Bread sticks, bread sticks…an endless love. Grissini have always been my favourite snack (as a child when we went out for a pizza I would steal grissini bags to all diners at our table, then grissini became the staple snack I would nibble during trips on trains when I went at the university), I never get tired of trying new recipes and mix of ingredients. This time I tried to put together one of my favourite flour (the friscello or fine semolina) with some farina bianca nostrana, equivalent of a strong bread flour. From the fridge I removed a tiny jar of shortening which was left from making pies, mainly out of curiosity (shortening is often amongst the ingredients of artisanal bread sticks that can be found in shops and supermarkets) as it seemed the right amount for this recipe and waste not want not, right? I used some refreshed and very active liquid sourdough and voilà the perfect recipe is served, more out of luck than anything else. I’m not sure whether the flour, lard or simply the mix of all these ingredients made the trick, but this recipe is among the best I’ve created so far. These tozzetti (meaning stocky, as I named them for their flat, short and thick shape) are the apotheosis of crunchiness. Continue reading / Continua a leggere…
Here I am a little sleepy and with half closed eyes as I sit here, typing at my computer. What an adventure for this month’s MTChallenge! Diabolical Arianna saparunda.blogspot.ch, who won the contest last month, launched a pretty complex challenge inviting us to cook our own version of the world famous American Hamburger. I can’t deny it, as all the staff of the challenge is very understanding when allergies and special diets ar involved I first contemplated the option of participating with a macrobiotic hamburger. That thought lasted about thirty seconds, then I realized that it had no sense at all, at least from my personl point of view on this dish. Let’s face it hamburgers must be rich, fat and rewarding. It didn’t feel quite right to stick a vegetable burger into a wholemeal bun with a tahini and umeboshi sauce. Hey, hold on a second…now that I came up with this I must admit it does sound quite appealing. Maybe I’ll give it a try soon. But anyway back to my burger. Blame it on the diet restrictions or just my own view on burgers (burger = meat), but I decided to focus on a juicy and tasty version of the American fast food par excellence. And I don’t regret it. Continue reading / Continua a leggere…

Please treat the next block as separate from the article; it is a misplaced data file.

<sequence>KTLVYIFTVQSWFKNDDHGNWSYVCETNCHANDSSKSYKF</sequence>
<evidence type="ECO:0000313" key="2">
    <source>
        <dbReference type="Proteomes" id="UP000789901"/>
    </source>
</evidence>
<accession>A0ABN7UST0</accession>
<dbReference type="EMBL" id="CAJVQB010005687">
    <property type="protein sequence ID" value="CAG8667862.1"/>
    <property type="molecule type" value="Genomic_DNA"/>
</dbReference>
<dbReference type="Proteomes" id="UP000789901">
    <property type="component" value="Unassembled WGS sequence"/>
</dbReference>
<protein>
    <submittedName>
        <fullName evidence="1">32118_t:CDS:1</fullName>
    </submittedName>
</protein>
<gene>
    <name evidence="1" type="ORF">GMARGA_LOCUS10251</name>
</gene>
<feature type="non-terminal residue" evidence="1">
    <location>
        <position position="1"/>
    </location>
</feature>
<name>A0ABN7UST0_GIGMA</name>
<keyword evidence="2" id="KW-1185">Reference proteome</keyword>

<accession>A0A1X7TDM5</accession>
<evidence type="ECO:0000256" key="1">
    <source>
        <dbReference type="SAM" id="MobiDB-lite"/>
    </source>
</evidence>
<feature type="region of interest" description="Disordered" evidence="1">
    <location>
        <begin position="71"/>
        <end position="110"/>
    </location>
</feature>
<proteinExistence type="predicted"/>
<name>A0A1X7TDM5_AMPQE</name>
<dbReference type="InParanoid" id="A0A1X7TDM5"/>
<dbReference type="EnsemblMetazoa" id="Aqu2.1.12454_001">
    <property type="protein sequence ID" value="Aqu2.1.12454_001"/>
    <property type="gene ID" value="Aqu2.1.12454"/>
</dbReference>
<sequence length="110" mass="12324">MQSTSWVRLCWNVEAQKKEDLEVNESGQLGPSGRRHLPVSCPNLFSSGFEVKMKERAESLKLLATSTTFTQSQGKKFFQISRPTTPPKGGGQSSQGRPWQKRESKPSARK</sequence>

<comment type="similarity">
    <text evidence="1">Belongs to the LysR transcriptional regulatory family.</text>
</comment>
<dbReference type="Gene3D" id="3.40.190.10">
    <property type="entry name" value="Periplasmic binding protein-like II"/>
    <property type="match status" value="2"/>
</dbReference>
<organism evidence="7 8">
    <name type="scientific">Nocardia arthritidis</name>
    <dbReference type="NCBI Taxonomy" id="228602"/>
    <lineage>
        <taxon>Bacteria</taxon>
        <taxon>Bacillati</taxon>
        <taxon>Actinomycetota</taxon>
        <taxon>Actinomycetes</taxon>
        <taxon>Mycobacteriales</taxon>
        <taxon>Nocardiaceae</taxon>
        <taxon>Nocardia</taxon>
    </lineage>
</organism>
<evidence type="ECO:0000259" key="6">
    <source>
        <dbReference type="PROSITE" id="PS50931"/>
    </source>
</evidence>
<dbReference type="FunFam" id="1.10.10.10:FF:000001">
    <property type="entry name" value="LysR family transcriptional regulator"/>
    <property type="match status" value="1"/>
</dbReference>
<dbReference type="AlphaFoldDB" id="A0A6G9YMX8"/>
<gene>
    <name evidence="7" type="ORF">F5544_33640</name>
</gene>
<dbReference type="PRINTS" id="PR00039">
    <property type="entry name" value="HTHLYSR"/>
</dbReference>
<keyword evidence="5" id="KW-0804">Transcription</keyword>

Thanks to my new diet and lifestyle in the past months I have come across many ingredients that I did not really know or had never tasted so far. Among these millet flakes, which have become a staple for a creamy breakfast or even an afternoon snack. This ingredient immediately struck me for its taste and creamy texture. I was so intrigued by it’s qualities I decided to pull together a recipe for Maroggia’s Mill Cookbook. And here it is. The addition of millet flour provides with a more dense focaccia than the ones made with wheat flour only, with an extremely creamy and fragrant crumb. This focaccia is ideal for a quick and filling lunch, something handy to take with you. My mouth is already watering, what about yours?
Another month, another challenge. This month’s MTChallenge Paola Sabino from the blog Fairies’ Kitchen challenged us with a “simple” tomato sauce pasta. Nothing more difficult than an “easy” dish. The challenge lies in being able to enhance the dish in all its components, first of all of course the tomato that should not be overwhelmed by other flavours and blend well with the pasta with its creamy texture. Another considerable detail is the degree of doneness of the pasta (it is known that overcooked pasta in addition to being sticky and unpleasant to taste is difficult to digest) for which Paola specifically requested a photograph that proves the perfect “al dente” cooking. Paola also called for a brief cooking of the sauce, even though not of its individual ingredients, and forbid us the use of onion. She tied our hands a little, something I particularly like when confronted with a challenge. More limitations and more the challenge gets interesting! For my dish I chose to stick to simplicity, but with the eccentric touch which distinguishes my cooking. To enhance the natural sweetness of tomatoes I used licorice powder and orange as pairings and added a bit of crunchiness with toasted bread. The result is very fresh, with notes of orange paving the way first to the tomato, blending with the licorice at the end of the bite. To make my life easier for the photograph of the doneness of the pasta I chose giant penne, although I personally recommend to pair this sauce with linguine.
Kidney Bruschetta on Rocket and Hazelnut Spread
Gnocchi with nettles, butter and mint
Fried Lamb Chops with Mustard and Apple Compote
Frothy Custard with Saffron, Cardamom and Rose Water